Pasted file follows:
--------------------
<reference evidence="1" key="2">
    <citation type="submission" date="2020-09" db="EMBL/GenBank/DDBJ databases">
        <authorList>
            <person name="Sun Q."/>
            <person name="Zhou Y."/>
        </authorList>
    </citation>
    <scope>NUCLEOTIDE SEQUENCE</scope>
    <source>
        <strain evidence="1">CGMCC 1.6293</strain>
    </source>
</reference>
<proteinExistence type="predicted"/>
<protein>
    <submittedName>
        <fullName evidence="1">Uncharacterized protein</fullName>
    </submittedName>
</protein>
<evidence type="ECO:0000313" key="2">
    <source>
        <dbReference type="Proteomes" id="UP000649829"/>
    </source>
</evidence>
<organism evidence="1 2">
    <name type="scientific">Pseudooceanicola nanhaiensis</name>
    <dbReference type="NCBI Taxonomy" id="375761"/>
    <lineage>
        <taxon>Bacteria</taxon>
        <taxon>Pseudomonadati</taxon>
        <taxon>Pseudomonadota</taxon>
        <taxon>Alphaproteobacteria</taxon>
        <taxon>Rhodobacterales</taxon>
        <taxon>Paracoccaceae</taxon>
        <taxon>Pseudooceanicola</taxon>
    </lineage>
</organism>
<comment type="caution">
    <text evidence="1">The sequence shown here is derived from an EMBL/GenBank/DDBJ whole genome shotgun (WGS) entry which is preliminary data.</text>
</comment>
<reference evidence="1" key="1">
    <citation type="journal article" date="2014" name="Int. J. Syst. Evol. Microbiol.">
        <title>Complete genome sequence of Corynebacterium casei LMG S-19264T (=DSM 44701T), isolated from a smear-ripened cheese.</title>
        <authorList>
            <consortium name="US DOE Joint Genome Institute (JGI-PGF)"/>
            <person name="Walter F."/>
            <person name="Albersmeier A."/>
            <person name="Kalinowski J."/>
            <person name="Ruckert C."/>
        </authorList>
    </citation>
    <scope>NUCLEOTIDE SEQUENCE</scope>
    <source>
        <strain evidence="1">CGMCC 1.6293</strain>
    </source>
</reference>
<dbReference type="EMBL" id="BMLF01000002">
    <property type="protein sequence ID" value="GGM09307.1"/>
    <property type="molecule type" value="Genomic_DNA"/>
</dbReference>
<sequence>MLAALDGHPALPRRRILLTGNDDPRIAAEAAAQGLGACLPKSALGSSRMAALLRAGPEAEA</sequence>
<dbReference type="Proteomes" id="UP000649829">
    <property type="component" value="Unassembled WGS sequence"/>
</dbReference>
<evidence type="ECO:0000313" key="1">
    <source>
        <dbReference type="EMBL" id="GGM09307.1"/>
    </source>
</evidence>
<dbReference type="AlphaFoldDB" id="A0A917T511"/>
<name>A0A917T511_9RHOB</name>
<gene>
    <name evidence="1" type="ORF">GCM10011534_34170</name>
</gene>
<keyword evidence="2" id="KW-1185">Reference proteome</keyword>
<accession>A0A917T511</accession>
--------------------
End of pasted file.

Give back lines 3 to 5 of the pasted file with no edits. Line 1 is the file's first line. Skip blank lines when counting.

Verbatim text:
        <authorList>
            <person name="Sun Q."/>
            <person name="Zhou Y."/>